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Sometimes in our big-picture discussions about homosexuality and same-sex marriage, we lose sight of the person in the middle of the struggle.
That single sentence convinced me that Hope for the Same-Sex Attracted: Biblical Direction for Friends, Family Members, and Those Struggling with Homosexuality by Ron Citlau was a book I needed to read.
I am reviewing this book through the Bethany House Blogger Review Program.
Hope for the Same-Sex Attracted was written by Ron Citlau, a senior pastor at Calvary Church. Citlau is uniquely qualified to write on this topic both as a pastor with knowledge of the Bible and as someone who has dealt with same-sex attraction.
The book seeks to answer “How can someone with same-sex attraction be faithful to Jesus? And how can everyone else support and encourage them in this pursuit?” The book “encourages readers to think deeply and biblically about heterosexual marriage, singleness, celibacy, and more.” It encourages the reader to “Discover the remarkable gifts God provides to the same-sex-attracted Christian who desires to faithfully follow Jesus. And learn how others can come alongside them with love, encouragement, and grace.”
Citlau did a phenomenal job accomplishing what he set out to do in a caring way. I enjoyed this book because of its goals, content, and tone. The goal of this book wasn’t to present a Biblical argument against same-sex relationships; the goal was how we a Christians can walk with those experiencing SSA. Two quotes that stood out to me were “Our goal is the same, I am sure: We want same-sex-attracted Christians to flourish in their relational lives.” and “If we believe that same-sex strugglers must refuse to act on their same-sex desires for the sake of following Jesus, then I think it is up to the church to show the ways they can find relational fulfillment in Jesus and his church. Until we do this, the good news will not be very good to the same-sex struggler.” I think these appropriately set the stage for how he wanted to address it.
The content was great; it was well-supported and presented in a clear way. Some highlights were his descriptions of gender from a Biblical perspective, Biblical lament, making it clear the goal should be Jesus and not trying to get people to be straight (which isn’t possible) and calling out attitudes against homosexuality that stem from negative emotions rather than Biblical motivations.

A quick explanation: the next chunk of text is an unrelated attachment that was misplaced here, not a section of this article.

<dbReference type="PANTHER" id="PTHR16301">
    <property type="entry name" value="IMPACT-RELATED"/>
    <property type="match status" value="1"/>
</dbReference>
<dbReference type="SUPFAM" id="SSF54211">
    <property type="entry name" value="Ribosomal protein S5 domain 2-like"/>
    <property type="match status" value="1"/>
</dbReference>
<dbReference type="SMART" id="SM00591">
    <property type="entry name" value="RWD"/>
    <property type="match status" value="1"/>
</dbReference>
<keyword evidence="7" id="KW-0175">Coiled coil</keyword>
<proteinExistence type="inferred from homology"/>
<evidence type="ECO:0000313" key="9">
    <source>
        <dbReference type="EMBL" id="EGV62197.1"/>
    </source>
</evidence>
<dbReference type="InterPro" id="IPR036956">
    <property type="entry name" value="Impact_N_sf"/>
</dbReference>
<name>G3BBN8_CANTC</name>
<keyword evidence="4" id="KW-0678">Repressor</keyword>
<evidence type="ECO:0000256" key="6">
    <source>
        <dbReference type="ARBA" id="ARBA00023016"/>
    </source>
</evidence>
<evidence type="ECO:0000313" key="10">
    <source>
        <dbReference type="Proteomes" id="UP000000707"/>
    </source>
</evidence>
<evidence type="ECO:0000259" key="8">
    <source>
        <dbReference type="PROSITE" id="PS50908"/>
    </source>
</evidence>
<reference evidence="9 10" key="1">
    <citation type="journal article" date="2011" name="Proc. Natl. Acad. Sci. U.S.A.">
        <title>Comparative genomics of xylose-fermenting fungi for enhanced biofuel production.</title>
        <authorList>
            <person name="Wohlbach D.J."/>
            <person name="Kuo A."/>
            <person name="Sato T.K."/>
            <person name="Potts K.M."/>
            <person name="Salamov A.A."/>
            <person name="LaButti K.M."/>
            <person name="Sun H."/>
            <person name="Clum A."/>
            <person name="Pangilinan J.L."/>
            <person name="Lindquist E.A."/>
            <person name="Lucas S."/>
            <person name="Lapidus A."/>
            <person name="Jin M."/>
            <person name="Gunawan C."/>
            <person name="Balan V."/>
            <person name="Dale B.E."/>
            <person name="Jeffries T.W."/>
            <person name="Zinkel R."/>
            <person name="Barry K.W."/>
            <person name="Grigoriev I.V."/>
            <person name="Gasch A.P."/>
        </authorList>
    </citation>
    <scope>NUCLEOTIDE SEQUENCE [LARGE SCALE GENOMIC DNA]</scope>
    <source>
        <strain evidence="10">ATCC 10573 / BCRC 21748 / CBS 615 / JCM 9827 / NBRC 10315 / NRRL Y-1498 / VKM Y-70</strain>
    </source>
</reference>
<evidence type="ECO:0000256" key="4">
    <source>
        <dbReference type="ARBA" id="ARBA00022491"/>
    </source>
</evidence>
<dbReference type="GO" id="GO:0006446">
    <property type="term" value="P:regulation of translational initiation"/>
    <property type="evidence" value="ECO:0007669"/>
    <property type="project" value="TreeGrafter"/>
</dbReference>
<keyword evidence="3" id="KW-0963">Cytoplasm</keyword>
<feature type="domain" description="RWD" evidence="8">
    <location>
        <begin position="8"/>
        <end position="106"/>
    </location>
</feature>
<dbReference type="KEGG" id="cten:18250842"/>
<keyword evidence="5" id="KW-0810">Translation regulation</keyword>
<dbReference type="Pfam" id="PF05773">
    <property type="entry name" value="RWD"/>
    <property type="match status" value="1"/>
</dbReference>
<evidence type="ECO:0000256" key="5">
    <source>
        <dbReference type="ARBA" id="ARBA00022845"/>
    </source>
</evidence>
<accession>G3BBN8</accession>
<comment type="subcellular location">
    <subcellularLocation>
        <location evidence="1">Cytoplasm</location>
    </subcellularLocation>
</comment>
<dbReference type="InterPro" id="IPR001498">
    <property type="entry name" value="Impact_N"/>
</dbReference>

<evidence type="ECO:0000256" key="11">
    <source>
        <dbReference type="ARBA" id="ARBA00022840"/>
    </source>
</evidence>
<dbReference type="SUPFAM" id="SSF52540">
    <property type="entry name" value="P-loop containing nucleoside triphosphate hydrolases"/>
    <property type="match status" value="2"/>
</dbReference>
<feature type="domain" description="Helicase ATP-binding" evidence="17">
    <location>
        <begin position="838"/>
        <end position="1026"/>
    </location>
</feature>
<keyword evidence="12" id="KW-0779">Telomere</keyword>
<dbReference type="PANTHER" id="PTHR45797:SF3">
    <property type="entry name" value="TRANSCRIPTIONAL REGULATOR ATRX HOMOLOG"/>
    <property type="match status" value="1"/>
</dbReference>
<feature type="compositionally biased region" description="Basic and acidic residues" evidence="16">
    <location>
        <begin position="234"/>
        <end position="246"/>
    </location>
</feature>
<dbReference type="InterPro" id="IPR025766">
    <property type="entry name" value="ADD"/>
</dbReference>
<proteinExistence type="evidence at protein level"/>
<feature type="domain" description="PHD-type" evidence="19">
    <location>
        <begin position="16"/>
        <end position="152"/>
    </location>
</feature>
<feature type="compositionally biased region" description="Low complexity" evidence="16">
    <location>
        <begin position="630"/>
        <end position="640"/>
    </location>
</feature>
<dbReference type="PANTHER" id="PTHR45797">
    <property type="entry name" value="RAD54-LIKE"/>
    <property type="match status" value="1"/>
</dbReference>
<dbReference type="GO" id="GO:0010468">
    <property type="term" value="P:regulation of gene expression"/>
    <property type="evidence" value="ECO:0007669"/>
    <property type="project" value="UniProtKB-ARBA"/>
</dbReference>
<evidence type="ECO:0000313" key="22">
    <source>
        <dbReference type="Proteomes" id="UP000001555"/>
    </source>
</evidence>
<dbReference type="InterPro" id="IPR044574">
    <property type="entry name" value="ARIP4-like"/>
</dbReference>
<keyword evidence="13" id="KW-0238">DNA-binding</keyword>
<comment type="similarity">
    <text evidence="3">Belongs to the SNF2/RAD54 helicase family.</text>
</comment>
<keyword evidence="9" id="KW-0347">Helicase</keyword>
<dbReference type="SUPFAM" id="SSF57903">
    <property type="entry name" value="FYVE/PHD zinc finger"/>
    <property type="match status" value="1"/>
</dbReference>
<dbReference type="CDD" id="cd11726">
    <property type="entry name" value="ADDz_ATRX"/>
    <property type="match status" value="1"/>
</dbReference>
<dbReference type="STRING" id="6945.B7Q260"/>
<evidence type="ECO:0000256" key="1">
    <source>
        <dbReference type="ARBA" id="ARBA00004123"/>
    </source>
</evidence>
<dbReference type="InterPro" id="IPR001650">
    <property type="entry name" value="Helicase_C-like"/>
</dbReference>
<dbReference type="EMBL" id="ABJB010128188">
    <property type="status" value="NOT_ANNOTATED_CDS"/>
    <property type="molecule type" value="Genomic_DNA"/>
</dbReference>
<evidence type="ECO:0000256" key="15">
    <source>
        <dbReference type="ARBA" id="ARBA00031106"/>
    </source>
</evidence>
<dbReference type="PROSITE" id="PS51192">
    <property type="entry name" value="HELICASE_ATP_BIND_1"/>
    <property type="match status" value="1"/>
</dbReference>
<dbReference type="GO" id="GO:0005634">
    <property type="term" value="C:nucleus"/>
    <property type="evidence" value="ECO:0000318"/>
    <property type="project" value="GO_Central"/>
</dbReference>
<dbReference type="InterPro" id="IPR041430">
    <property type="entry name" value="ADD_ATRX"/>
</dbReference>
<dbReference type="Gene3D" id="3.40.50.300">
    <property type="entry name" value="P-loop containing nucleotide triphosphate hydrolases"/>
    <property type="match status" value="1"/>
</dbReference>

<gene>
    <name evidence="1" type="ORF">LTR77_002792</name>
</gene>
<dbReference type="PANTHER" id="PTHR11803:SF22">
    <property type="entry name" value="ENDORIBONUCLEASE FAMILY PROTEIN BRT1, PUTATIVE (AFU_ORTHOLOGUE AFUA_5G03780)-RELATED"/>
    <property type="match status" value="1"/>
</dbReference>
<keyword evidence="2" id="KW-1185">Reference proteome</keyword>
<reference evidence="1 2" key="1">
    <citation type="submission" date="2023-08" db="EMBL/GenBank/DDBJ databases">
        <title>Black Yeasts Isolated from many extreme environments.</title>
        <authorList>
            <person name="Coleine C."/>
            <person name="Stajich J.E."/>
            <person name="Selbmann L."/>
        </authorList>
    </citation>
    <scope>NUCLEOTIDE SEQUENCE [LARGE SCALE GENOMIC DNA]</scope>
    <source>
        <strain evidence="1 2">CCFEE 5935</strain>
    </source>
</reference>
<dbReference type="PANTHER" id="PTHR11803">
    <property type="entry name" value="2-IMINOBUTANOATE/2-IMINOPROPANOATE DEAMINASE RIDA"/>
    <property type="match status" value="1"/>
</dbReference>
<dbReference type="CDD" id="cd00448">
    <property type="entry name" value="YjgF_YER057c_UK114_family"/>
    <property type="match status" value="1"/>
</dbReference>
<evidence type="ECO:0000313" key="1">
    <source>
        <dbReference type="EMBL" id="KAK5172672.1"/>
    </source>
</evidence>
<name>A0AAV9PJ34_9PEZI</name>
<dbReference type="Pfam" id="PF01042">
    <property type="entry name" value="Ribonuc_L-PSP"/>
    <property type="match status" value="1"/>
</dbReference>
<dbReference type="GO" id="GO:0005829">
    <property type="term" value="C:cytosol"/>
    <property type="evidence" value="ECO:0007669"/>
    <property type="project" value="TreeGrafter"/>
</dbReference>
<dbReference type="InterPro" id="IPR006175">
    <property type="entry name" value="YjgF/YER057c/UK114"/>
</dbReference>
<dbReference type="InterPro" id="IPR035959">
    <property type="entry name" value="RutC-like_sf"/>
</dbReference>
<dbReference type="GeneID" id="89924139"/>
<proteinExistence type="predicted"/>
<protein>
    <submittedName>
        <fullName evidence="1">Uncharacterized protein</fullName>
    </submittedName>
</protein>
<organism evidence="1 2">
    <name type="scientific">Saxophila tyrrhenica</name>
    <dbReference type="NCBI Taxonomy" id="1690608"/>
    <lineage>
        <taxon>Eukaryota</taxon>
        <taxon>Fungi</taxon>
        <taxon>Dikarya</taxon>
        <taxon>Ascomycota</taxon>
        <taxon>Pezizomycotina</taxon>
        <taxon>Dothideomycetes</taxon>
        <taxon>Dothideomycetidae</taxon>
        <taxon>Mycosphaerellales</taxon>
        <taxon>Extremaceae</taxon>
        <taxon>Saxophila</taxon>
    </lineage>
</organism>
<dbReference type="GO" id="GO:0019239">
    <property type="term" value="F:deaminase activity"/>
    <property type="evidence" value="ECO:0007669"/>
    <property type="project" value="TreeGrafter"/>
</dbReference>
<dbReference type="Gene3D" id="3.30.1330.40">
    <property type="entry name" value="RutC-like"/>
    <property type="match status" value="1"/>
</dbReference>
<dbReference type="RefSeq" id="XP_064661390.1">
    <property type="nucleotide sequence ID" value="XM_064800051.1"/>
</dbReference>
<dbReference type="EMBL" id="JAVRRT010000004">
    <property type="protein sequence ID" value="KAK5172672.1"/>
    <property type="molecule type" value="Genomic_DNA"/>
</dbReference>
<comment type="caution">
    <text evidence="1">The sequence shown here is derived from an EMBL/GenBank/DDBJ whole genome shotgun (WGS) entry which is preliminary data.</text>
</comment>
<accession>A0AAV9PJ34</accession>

What truly made this book special, however, was the tone. Citlau retains a humble and approachable tone while staying firm on his points. He acknowledges different opinions and the fact that what works for some may not work for others. His confidence in his points is informative, but the humility he expresses makes the reader want to listen.
Opportunities for Improvement
This book was really, really good, but there were a few opportunities for improvement. I’ll be honest here, I’m getting really picky here, so please don’t put too much weight on these.
One issue I had was there were some points that applied human emotions to God like desire. God does not experience human emotions. At the same time, I recognize that it is possible CItlau was using these more as an illustration rather than theological fact.
I really liked the testimonies he included, but I wish he would’ve shared more. We don’t have a lot of Christian voices from people who experience same-sex attraction and are trying to follow the Biblical description of marriage (which also happens to be what natural law encourages).
He did a good job listing some resources for Christians who are attracted to members of the same sex, but I think he should’ve brought up Courage .
Since this was coming from an evangelical pastor, I wasn’t sure how it would align with Catholic Church teaching. I am happy to report that I didn’t see anything that conflicted Catholic teaching. In fact, it is rather consistent with what I have heard the Church say about this issue.
I noticed that Citlau frequently talked about what Protestant churches were doing, but I’m not sure if that was just his focus or if he was differentiating between Protestant and Catholic churches. If that was the case, it was actually a compliment to how the Catholic Church has stayed consistent with its teachings on marriage.
Even if that wasn’t intentional, he did talk about some Catholic theologians, specifically Christopher West and Saint John Paul II. They were short points, but it is still encouraging to see them mentioned in this book.
This was a great book, and I think any Christian could benefit from reading it. Citlau does a great job charitably laying out a path for Christians who struggle with same-sex attraction and people who want to support them.